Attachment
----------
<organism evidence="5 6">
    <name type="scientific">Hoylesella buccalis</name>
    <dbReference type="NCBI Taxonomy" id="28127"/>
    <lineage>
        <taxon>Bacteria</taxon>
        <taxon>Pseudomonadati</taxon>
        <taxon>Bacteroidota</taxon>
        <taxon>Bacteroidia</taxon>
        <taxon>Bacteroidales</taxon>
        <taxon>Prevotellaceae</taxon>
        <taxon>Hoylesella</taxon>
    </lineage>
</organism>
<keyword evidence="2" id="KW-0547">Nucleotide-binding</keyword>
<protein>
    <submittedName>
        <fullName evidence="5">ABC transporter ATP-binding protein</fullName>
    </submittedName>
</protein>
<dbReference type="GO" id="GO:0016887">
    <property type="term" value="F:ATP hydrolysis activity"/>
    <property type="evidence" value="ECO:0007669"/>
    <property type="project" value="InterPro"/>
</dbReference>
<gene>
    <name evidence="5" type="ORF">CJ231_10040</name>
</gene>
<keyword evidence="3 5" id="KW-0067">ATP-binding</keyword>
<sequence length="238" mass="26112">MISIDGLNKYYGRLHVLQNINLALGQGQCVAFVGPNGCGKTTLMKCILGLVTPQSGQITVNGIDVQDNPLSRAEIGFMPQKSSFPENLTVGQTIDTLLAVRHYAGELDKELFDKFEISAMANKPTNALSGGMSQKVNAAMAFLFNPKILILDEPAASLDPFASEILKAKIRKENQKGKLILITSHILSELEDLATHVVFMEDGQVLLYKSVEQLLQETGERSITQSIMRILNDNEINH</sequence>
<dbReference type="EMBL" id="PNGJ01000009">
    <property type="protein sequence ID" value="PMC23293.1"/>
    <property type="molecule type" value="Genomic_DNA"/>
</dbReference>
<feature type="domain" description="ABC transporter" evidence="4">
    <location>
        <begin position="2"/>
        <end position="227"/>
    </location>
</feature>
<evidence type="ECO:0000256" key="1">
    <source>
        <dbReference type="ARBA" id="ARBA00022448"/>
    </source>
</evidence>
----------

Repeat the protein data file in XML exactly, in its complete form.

<organism evidence="5 6">
    <name type="scientific">Hoylesella buccalis</name>
    <dbReference type="NCBI Taxonomy" id="28127"/>
    <lineage>
        <taxon>Bacteria</taxon>
        <taxon>Pseudomonadati</taxon>
        <taxon>Bacteroidota</taxon>
        <taxon>Bacteroidia</taxon>
        <taxon>Bacteroidales</taxon>
        <taxon>Prevotellaceae</taxon>
        <taxon>Hoylesella</taxon>
    </lineage>
</organism>
<keyword evidence="2" id="KW-0547">Nucleotide-binding</keyword>
<protein>
    <submittedName>
        <fullName evidence="5">ABC transporter ATP-binding protein</fullName>
    </submittedName>
</protein>
<dbReference type="GO" id="GO:0016887">
    <property type="term" value="F:ATP hydrolysis activity"/>
    <property type="evidence" value="ECO:0007669"/>
    <property type="project" value="InterPro"/>
</dbReference>
<gene>
    <name evidence="5" type="ORF">CJ231_10040</name>
</gene>
<keyword evidence="3 5" id="KW-0067">ATP-binding</keyword>
<sequence length="238" mass="26112">MISIDGLNKYYGRLHVLQNINLALGQGQCVAFVGPNGCGKTTLMKCILGLVTPQSGQITVNGIDVQDNPLSRAEIGFMPQKSSFPENLTVGQTIDTLLAVRHYAGELDKELFDKFEISAMANKPTNALSGGMSQKVNAAMAFLFNPKILILDEPAASLDPFASEILKAKIRKENQKGKLILITSHILSELEDLATHVVFMEDGQVLLYKSVEQLLQETGERSITQSIMRILNDNEINH</sequence>
<dbReference type="EMBL" id="PNGJ01000009">
    <property type="protein sequence ID" value="PMC23293.1"/>
    <property type="molecule type" value="Genomic_DNA"/>
</dbReference>
<feature type="domain" description="ABC transporter" evidence="4">
    <location>
        <begin position="2"/>
        <end position="227"/>
    </location>
</feature>
<evidence type="ECO:0000256" key="1">
    <source>
        <dbReference type="ARBA" id="ARBA00022448"/>
    </source>
</evidence>